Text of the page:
[00:10:56]With these ladies showing up to rehearsal, you know, giving consults, you know, if somebody is like in the middle of rehearsal and they go down or something’s bothering them or pinching them, I’m right there. They can come over there and talk to me. I taught workshops to help them even get through this intensive because he was we’re.

[00:11:17] Killing them, you know, and I just, I loved being there in the rehearsal space day in and day out when they finally had their show and I saw how the woman had grown. That’s when I was like, this is it. I can’t be any place else, but right here in the studio or in the home with these artists, like, I can’t be boxed in some traditional clinic.

[00:11:45] It just doesn’t feed me, feed me,   

[00:11:48] Dane Reis: [00:11:48] So good. And I want to piggyback on that real quick and talk about your number one, booked it moment. Walk us through that day. What was going on in your life? And what about that moment? Makes it your favorite book? That moment

[00:12:04]Dr. Sherrill Williams: [00:12:04] Okay. So I’m going to say this, which kind of goes both with the medical side and the artistic side, going back to that whole idea of like, Artists objective. Right? So you can have it, but at that choreographer, the person that’s in charge, you know, you don’t have, I don’t know, blonde hair, blue eyes that day, you didn’t get it and you go home and you’re like, Oh my God, I can’t dance.

[00:12:26] I suck. But you know, it was really that you were five, four, and they needed someone. I was five, six. You have no idea. Right. So on the mound, on the medical side too, you can kind of get imposter syndrome and you can kind of be like, Oh, Do I know what I’m doing. Oh, I’m not sure. You know, I’m new, whatever. And so.

[00:12:41]My book did moment. I was in Florida doing a rotation. And for me, I was waking up at like six in the morning I was working out. I would be to work at eight I’d work till four I’d have like an hour break or so. And then I go see my own clients from like five o’clock until, so. You know, I finished my clients, I get home and I get a phone call from a previous client that I had in New York before I left, um, Florida left for Florida, you know, due to COVID and he calls me and he’s like, Oh my God, I’m in so much back pain.

[00:13:17] When I breathe, it hurts. And all I can do is just lay on the floor. So we hop on a zoom call. And I do an assessment with him and I write up a program and email it to him and, you know, that’s it. It’s five days later and I’m on his Instagram story and he’s outside doing the wop dance, like leg hitting his face, dropping down into his splits.

[00:13:54] I texted him. Back pain, like five days ago. He’s like, yeah, I’m feeling better. And that’s when I was like, Oh, you’re good, man. You thought you didn’t know what you know, just, you know exactly what you’re doing. This guy after five days is back dancing and you didn’t even put your hands on his body and you did the consult through zoom.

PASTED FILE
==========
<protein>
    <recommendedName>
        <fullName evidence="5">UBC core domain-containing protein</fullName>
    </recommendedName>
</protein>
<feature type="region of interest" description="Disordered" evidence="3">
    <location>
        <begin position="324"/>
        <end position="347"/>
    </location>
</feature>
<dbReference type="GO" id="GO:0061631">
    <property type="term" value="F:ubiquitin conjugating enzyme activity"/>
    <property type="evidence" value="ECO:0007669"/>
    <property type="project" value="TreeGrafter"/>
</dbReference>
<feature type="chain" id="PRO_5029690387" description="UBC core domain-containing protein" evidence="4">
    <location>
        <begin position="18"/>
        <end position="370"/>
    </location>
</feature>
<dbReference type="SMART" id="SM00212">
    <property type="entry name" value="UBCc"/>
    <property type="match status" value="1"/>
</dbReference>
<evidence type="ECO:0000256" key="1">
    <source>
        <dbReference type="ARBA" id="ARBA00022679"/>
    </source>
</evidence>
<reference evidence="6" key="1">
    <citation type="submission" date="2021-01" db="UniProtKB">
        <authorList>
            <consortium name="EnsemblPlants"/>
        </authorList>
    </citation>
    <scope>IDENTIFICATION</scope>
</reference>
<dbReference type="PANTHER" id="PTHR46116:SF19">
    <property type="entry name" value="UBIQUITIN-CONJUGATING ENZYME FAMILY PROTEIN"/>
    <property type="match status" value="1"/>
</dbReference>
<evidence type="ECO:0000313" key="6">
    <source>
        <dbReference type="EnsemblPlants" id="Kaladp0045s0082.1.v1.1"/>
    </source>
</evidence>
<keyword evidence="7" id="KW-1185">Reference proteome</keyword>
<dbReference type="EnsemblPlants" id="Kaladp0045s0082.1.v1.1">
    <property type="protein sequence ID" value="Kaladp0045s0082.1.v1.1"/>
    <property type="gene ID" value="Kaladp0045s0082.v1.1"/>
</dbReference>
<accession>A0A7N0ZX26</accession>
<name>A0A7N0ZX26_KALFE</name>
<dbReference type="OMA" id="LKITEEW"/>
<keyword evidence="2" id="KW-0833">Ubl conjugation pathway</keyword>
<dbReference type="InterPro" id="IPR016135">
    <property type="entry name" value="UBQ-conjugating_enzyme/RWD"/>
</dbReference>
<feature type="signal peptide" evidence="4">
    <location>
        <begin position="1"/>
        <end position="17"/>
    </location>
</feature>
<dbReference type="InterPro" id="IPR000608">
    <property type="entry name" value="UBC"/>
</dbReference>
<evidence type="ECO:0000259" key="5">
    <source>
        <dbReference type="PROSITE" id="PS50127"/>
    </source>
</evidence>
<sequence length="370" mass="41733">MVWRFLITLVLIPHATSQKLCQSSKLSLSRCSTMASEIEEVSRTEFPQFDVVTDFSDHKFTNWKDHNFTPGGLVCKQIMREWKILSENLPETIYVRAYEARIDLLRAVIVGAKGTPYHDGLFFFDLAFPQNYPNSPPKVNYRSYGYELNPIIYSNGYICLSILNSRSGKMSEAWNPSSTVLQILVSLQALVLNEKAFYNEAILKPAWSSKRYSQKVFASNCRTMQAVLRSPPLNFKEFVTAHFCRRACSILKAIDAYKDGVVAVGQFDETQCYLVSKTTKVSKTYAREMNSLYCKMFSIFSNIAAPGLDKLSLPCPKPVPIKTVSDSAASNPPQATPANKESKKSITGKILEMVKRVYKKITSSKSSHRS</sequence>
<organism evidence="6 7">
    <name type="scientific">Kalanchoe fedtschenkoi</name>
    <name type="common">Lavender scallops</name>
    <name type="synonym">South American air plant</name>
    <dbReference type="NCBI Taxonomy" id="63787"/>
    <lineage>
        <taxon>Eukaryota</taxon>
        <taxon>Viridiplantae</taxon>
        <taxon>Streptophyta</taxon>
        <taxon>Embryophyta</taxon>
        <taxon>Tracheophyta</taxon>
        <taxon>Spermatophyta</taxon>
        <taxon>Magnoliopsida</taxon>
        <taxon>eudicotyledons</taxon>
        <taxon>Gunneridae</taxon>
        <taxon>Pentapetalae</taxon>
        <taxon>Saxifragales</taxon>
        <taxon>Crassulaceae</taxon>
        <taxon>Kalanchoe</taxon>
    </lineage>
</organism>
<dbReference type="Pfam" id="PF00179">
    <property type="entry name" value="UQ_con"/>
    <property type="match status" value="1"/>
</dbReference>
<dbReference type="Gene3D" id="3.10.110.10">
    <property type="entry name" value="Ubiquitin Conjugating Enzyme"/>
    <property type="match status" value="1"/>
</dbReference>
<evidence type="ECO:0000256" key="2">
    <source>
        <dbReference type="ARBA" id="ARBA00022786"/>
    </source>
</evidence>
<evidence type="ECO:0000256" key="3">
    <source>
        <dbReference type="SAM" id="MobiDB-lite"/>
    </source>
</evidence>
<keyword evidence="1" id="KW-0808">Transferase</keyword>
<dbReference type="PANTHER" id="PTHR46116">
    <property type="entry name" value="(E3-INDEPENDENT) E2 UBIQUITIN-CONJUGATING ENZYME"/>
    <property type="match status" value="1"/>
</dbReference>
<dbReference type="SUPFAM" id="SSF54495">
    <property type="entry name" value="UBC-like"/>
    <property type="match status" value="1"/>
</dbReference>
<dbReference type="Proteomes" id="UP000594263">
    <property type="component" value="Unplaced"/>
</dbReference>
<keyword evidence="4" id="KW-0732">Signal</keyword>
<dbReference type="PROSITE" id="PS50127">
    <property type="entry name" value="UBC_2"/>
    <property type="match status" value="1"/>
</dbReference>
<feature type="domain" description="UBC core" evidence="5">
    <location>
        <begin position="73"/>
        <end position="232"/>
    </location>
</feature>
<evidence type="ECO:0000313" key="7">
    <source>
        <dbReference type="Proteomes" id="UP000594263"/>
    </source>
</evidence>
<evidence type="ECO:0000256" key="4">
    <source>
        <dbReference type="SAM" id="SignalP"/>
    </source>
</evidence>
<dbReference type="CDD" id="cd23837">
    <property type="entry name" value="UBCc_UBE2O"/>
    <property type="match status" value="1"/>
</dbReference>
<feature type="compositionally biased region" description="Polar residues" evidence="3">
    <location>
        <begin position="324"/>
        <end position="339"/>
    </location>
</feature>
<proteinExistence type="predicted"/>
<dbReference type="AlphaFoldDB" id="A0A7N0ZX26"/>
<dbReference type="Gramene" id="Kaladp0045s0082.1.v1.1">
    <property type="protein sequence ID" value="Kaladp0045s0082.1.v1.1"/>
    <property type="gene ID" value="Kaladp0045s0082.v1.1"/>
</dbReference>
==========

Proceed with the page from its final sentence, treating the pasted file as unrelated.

[00:14:20] You’re good.

[00:14:21] Dane Reis: [00:14:21] So cool. Yeah. That’s amazing. Love that. And let’s take a moment to talk about the present. What projects are you working on now? What are you looking forward to? And it’s a weird time, right? Where it’s this global pandemic. How do you see the entertainment industry moving forward in the next couple of years?

[00:14:43]Dr. Sherrill Williams: [00:14:43] Oh, yes. COVID, that’s a whole pandemic. Well, right now, right now I am continuing, you know, to treat and train in a COVID friendly way in New York. I am definitely looking to reach more people outside of New York and. Really doing a push for, you know, online connection and training as well and continuously just.

[00:15:15]Finding ways to prepare dancers for the next step. I like to say, you know, getting ready for act two, right? Cause right now we’re in this long intermission, right? With COVID act two is coming so let’s, let’s get ready and let’s stay ready so that when we, when we are open and Broadway is back up, we don’t have any issues because I don’t know if the artists.

[00:15:42]You know, singers dancers, but, you know, I don’t know if they realize how deconditioned the body really gets just kind of sitting at home and we even, you know, we’ve had classes in the, in the homes, but it’s still not. To the level that we were doing, you know, when the world was, or when Broadway was open and we were doing eight shows a week and era, you know, for like my college kids taking, you know, 10 plus classes a week or, you know, whatever it may be.

[00:16:11] So I, you know, I’m really all about, Hey, let’s prepare for act two. And as far as you know, how the entertainment industry is moving forward, I really hope that in this time, artists are seeing the importance of cross training and seeking quality body maintenance. And that’s outside of insurance companies because you know, something I love to preach to dancers is that insurance companies, they don’t care about you doing eight shows a week.

[00:16:47] They don’t care that your till is perfect. They don’t care. If you can do five PIRO ads, they care. Can you. Bathe yourself. Can you pick up your groceries? Can you do your activities of daily living? So if you’re serious about doing more, no, that you should have a body fund and you should be saving so that you can get the quality of care that you need to be an elite, Professional, right.